Keywords: Uncertainty analysis | Monte Carlo analysis | sensitivity analysis
What data needs were addressed? To understand the contribution of key factors to inventory uncertainty and provide an improved estimate of overall uncertainty of the livestock inventory.
Why was the data needed? Until 2013, uncertainty of livestock emission sources in Canada’s inventory was estimated using default estimates of uncertainty from the IPCC. An improved estimate of uncertainty was needed for the inventory based on the actual data used in the inventory.
Methods used: Monte Carlo analysis, sensitivity analysis.
How was the data need addressed? A study published in 2012 (Karimi-Zindashty et al. 2012) applied Monte Carlo methods to methane emissions from the Canadian inventory, estimating uncertainty of 38% for enteric fermentation and 73% for methane emissions from manure management. That study identified the methane conversion rate (Ym), the coefficient for calculating net energy for maintenance (Cfi) and the methane conversion factor (MCF) which all used the IPCC default values as the greatest sources of uncertainty. It also highlighted that assigning uncertainty values to regional (provincial) parameters would reduce the uncertainty significantly.
For the national inventory, methods based on those used in the 2012 study were applied, but using the actual parameter values and equations used in the inventory. The inventory uncertainty analysis also assessed the uncertainty associated with the duration of different production stages for beef cattle that are defined in the Canadian inventory, and used the provincial distribution of manure management systems with improved estimates of probability distributions. The analysis was run for 1990, 2005, 2010 and 2012, and trend analysis was carried out to establish the uncertainty in the estimate of the differences in emissions from 1990 to 2012.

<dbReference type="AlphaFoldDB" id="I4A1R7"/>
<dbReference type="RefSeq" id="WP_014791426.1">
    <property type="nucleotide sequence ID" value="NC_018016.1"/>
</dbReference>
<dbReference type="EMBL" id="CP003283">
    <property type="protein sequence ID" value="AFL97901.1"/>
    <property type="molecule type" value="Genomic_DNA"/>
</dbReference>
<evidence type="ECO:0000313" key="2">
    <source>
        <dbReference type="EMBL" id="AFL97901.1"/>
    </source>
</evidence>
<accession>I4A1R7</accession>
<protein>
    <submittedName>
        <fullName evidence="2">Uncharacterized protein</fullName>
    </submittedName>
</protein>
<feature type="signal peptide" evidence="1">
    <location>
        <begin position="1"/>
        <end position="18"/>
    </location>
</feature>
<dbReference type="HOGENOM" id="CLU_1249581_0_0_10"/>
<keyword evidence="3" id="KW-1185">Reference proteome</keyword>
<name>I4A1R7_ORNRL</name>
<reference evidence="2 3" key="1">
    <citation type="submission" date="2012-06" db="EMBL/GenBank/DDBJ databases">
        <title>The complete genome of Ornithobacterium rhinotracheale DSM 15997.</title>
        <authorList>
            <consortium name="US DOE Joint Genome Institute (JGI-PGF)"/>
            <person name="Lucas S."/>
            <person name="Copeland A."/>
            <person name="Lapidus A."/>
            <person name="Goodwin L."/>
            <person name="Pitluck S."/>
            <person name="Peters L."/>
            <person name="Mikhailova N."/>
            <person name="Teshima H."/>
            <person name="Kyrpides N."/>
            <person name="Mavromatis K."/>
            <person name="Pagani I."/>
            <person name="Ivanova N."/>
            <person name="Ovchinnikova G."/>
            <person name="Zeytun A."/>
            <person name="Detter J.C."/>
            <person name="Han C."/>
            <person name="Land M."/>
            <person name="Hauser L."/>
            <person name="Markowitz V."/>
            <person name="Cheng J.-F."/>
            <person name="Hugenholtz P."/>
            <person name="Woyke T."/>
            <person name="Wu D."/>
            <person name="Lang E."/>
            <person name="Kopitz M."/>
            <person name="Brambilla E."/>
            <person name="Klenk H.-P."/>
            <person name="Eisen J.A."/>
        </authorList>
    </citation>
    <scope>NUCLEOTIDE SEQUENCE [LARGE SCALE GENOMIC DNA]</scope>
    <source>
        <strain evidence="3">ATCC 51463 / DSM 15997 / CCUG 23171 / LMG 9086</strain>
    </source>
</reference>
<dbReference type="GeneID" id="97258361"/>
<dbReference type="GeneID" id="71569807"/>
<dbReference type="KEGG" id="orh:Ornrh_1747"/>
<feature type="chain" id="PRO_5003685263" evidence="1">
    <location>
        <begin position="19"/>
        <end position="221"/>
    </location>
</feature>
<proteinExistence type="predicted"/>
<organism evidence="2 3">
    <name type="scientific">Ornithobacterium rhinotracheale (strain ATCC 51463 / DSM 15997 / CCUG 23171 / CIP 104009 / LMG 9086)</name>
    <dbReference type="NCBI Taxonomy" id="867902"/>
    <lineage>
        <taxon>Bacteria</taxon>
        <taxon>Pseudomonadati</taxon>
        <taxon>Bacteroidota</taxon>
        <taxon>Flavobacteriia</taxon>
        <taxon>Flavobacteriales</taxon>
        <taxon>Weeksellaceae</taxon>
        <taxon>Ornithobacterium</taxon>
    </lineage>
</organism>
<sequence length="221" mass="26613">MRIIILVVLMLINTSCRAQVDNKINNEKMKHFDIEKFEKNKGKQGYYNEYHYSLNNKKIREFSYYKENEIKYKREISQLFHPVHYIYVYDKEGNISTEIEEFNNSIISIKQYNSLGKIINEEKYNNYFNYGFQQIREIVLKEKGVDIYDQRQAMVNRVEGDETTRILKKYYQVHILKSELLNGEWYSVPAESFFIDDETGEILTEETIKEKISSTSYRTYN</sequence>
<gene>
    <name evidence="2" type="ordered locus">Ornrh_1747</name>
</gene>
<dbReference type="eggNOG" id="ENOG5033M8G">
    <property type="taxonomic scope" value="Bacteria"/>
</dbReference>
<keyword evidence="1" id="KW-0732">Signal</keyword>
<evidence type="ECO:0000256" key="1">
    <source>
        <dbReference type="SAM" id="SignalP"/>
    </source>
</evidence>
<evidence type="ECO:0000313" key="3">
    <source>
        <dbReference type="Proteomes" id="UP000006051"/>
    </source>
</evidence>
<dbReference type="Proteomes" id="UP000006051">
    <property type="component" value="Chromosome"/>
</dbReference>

The results showed that the uncertainty of enteric fermentation emissions was 39%-40% in different years, and mostly due to cattle emissions, since these are the largest emission source. Trend analysis suggests that emissions of methane increased between the 1990 base year and 2012 by 9 to 19%, with a most likely value of 15% (trend uncertainty 10%), mostly due to enteric fermentation. Similar to the findings from Karimi-Zindashty et al. (2012), the inventory analysis of uncertatiny suggests that the IPCC default parameters (i.e., the methane conversion rate (Ym) and the factor associated with the net energy of maintenance (Cfi) contribute most significantly to uncertainty. These parameters are applied at the national scale, so uncertainty might be reduced by developing parameter values at the regional scale for different animal categories.
Karimi-Zindashty Y, et al. 2012. Sources of uncertainty in the IPCC Tier 2 Canadian livestock model. The Journal of Agricultural Science.
Author: Andreas Wilkes, Values for development Ltd (2019)